Neurodevelopmental disorders (NDDs) such as intellectual disability and autism spectrum disorder consistently show a male bias in prevalence, but it remains unclear why males and females are affected with different frequency. While many behavioral studies of transgenic NDD models have focused only on males, the requirement by the National Institutes of Health to consider sex as a biological variable has promoted the comparison of male and female performance in wild-type and mutant animals. Here, we review examples of rodent models of NDDs in which sex-specific deficits were identified in molecular, physiological, and/or behavioral responses, showing sex differences in susceptibility to disruption of genes mutated in NDDs. Haploinsufficiency in genes involved in mechanisms such as synaptic function (GABRB3 and NRXN1), chromatin remodeling (CHD8, EMHT1, and ADNP), and intracellular signaling (CC2D1A and ERK1) lead to more severe behavioral outcomes in males. However, in the absence of behavioral deficits, females can still present with cellular and electrophysiological changes that could be due to compensatory mechanisms or differential allocation of molecular and cellular functions in the two sexes. By contrasting these findings with mouse models where females are more severely affected (MTHFR and AMBRA1), we propose a framework to approach the study of sex-specific deficits possibly leading to sex bias in NDDs.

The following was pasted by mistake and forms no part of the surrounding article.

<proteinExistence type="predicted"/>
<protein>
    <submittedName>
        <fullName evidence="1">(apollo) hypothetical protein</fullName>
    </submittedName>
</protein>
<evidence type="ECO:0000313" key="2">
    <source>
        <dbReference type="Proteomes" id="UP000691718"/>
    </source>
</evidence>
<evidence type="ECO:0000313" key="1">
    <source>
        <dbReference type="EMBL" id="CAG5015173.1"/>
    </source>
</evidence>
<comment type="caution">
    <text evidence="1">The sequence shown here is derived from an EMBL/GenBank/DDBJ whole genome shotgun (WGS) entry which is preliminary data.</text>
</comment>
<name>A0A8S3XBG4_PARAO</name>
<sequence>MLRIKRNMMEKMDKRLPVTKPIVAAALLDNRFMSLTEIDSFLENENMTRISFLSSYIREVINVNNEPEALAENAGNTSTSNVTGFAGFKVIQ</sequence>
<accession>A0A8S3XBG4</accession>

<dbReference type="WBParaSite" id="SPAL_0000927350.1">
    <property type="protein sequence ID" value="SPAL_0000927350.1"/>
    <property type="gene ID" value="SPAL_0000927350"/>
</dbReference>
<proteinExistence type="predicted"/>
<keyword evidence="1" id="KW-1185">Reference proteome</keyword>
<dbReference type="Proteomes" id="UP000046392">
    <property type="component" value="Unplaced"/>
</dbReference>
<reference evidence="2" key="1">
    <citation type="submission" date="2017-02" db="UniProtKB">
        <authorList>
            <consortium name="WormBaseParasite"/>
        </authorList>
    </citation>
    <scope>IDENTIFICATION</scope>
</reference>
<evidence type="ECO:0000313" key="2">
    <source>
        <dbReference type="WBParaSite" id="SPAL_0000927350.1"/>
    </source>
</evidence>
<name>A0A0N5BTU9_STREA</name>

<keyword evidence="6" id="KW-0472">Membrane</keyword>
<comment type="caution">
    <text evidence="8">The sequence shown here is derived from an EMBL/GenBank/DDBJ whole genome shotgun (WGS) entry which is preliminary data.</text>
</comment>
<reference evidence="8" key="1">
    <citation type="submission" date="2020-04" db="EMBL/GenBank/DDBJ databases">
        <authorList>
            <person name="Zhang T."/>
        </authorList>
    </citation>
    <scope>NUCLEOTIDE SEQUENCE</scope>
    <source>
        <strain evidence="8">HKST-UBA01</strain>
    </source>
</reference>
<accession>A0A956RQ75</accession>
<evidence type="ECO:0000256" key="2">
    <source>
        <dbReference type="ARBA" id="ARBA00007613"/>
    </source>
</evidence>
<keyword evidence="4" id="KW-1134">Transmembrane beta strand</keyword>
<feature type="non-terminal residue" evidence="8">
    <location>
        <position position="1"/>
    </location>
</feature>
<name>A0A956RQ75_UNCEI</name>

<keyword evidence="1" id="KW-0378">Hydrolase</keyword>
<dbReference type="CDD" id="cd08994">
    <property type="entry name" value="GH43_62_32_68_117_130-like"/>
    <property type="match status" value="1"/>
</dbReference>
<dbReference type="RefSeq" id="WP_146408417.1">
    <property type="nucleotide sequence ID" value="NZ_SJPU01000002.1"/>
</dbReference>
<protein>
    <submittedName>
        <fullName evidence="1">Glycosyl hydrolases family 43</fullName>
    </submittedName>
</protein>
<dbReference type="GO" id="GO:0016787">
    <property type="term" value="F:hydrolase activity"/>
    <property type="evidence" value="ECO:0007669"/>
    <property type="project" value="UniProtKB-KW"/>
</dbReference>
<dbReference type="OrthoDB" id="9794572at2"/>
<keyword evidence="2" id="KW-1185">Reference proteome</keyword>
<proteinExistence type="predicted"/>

All Science Journal Classification (ASJC) codes
- Cellular and Molecular Neuroscience
- animal models
- neurodevelopmental disorders
- sex bias
- sex differences